I feel that these players fall into three categories - Degraded 'Two-Way' Defensemen, Eternal Defensive D, and The Rest.

First Category:  Degraded 'Two-Way' Defenseman

A player like Brad Stuart started out his career with offense.  He was supposed to be the next Scott Stevens when he was drafted.  He came into the league and put up 36 points in his first season.  He had .55 points per game in the 2005-06 season.  But if you look at Stuart's last five seasons, he's fallen under the .25 points per game threshold.  We see this with Eric Brewer and Chris Phillips too - they were once over the .25 points per game threshold but fell below it in recent seasons.  Paul Mara is another example of a guy whose offense simply died in his late 20s and he became a third pairing physical guy.  I lack the ability to sift through career arcs, but my suspicion would be that a lot of these guys had really good shots and weren't horrible with the puck in the offensive zone and so received PP time early in their careers, but that once their puck skills diminished or it was revealed they were no good at offense, they were taken out of any offensive role.

Players that fit in this category now:  Braydon Coburn, Kyle Quincey, with Dmitri Kulikov and Zach Bogosian being longshots.

Second Category:  Born Defensive D

These are players who were drafted high because they were supposed to be good on defense.  Their offense didn't develop yet.  Maybe it never will.

Players that fit this category now:  Erik Gudbranson, Luke Schenn, Jared Cowen, perhaps Dylan McIlrath, perhaps Griffin Reinhart, perhaps Matthew Dumba.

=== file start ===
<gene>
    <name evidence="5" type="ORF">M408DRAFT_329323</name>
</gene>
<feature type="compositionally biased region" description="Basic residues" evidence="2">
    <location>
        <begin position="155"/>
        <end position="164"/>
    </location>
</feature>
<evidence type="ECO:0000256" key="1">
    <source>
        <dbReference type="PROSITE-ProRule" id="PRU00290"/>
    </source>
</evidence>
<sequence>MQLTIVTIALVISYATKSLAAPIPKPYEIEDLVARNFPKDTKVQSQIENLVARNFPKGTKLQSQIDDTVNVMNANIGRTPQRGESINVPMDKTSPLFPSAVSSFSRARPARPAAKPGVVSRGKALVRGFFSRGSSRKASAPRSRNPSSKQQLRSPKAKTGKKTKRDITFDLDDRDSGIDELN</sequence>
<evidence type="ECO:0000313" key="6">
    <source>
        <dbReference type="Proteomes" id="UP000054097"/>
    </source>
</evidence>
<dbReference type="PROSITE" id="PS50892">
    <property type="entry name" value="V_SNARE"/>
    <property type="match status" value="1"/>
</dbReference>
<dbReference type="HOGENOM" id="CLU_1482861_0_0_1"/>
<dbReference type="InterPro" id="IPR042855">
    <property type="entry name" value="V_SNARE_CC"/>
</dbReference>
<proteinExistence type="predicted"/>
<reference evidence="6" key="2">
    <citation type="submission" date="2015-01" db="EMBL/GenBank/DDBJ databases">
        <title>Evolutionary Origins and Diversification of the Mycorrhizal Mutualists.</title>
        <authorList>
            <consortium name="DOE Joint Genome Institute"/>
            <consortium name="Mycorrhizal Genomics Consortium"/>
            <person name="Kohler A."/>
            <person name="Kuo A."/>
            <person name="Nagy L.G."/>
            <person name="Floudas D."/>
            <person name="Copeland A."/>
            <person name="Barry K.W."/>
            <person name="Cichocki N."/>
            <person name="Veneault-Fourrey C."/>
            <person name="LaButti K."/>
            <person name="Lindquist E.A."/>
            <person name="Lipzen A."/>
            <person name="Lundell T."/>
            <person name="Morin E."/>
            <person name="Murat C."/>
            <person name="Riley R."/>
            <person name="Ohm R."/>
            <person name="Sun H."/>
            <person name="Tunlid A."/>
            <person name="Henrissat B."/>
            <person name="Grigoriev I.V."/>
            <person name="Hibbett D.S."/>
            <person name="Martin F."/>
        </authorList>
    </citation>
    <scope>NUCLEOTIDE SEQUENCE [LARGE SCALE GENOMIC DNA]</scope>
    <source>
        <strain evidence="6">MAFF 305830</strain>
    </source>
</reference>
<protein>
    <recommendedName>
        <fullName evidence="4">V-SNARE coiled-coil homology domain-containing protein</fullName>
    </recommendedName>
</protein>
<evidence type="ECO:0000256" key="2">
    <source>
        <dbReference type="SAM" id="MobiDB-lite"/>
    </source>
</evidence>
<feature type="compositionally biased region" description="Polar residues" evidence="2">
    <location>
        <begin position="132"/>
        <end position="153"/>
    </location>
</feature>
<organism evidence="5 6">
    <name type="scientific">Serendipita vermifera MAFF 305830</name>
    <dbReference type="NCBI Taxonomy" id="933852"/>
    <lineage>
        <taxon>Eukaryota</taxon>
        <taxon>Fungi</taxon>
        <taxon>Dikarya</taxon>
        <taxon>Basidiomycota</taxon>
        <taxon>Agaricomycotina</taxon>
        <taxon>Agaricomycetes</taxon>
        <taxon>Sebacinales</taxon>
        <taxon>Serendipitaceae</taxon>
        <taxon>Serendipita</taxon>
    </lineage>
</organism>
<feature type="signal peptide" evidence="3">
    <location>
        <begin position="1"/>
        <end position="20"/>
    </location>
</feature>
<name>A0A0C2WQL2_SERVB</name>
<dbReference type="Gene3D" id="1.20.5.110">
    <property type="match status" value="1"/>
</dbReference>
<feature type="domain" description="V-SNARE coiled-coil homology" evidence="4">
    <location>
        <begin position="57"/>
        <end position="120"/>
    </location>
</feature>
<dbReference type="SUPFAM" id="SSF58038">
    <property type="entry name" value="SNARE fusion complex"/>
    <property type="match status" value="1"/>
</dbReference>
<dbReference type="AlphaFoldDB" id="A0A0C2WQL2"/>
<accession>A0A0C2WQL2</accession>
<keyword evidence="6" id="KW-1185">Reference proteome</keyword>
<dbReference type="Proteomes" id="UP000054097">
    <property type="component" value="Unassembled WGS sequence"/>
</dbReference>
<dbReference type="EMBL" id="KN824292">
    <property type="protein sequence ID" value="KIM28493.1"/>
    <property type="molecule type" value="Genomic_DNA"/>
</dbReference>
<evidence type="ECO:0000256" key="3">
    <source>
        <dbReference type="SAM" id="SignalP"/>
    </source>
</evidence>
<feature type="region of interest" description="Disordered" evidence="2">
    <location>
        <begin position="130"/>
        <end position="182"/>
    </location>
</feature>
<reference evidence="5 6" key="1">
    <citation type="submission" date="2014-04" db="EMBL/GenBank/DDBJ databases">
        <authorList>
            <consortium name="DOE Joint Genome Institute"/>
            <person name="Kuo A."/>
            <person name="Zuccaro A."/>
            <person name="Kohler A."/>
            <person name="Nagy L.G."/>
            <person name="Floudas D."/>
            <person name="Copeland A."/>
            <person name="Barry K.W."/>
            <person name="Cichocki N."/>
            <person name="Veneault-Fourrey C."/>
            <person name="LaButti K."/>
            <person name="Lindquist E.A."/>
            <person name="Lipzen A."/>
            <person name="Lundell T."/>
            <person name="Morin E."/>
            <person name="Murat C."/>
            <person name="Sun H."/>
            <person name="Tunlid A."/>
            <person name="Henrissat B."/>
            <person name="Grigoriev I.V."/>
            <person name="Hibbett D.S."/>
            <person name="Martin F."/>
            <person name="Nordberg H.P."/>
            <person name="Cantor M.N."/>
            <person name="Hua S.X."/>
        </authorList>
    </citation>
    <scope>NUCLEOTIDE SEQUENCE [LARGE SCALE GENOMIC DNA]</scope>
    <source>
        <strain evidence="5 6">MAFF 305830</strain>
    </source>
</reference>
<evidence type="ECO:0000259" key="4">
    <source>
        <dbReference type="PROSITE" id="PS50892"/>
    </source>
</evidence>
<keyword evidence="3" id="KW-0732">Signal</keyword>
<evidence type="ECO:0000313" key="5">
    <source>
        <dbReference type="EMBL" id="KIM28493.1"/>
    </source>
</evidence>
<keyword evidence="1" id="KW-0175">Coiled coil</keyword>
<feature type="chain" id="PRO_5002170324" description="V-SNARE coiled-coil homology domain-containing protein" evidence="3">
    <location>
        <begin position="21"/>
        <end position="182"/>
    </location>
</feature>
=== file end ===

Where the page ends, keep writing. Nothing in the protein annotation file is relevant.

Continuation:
Third category:  The Rest

Here are the defensemen 28 or under who fit the criteria this year:  Brenden Dillon, Clayton Stoner, Mark Fraser, Robert Bortuzzo, Mike Weber, Roman Polak, Dmitri Kulikov, Eric Gryba, Nate Prosser, Zach Bogosian, Brett Bellemore, Dalton Prout.  Which of these players will become top 4 D?  Kulikov and Bogosian have had better offensive seasons, but they may become Degraded Two-Way guys.  Stoner, Bortuzzo, Fraser, Weber, Gryba, Prosser, Bellemore, and Prout are all 3rd pairing guys or 7th D at the moment, and it's hard to see any of them graduating to top 4 duty (although Buffalo is so atrocious that Weber could).  That leaves Polak, Dillon, and the aformentioned Ladislav Smid to carry the torch.  Maybe Gudbranson and Schenn will move into someone's top 4 - certainly Schenn's been there in years past, though it doesn't appear that he is improving at hockey.  It sure feels like teams just cannot find these players anymore, and that much like the enforcer who can play a regular shift in the late 90s, this player is slowly disappearing from the NHL - it's just difficult to find a player who is big, skates well, hits well, and is good enough at defensive coverage to play 20 minutes a night (and who doesn't provide offense).  His replacement is the Anton Stralman, Mark Fayne sort of player who doesn't hit and doesn't put up much offense but who can defend 1 on 1 without taking penalties and moves the puck adequately out of his own zone.  Regardless, just consider this when free agency rolls around the next few years and some of the guys on the first two lists are still being given chances and the non-hitter signs for well below what you'd expect - most of the general managers in the game developed their hockey intellects when obstruction and cross-checking was still du jour, and it's hard for them to wrap their minds around the notion that it's gone.

1 comment:

  1. I feel like as a once and future top 4, Andrew MacDonald should be on this list somewhere, but I'm not sure where (too few PM and amazingly, too many points?). He meets criterion E, at least.

    Also, as a 1990s Canuck fan, I propose collectively referring to this player type as "Dana Murzyn." (Doug Murray seems to me the closest modern equivalent.)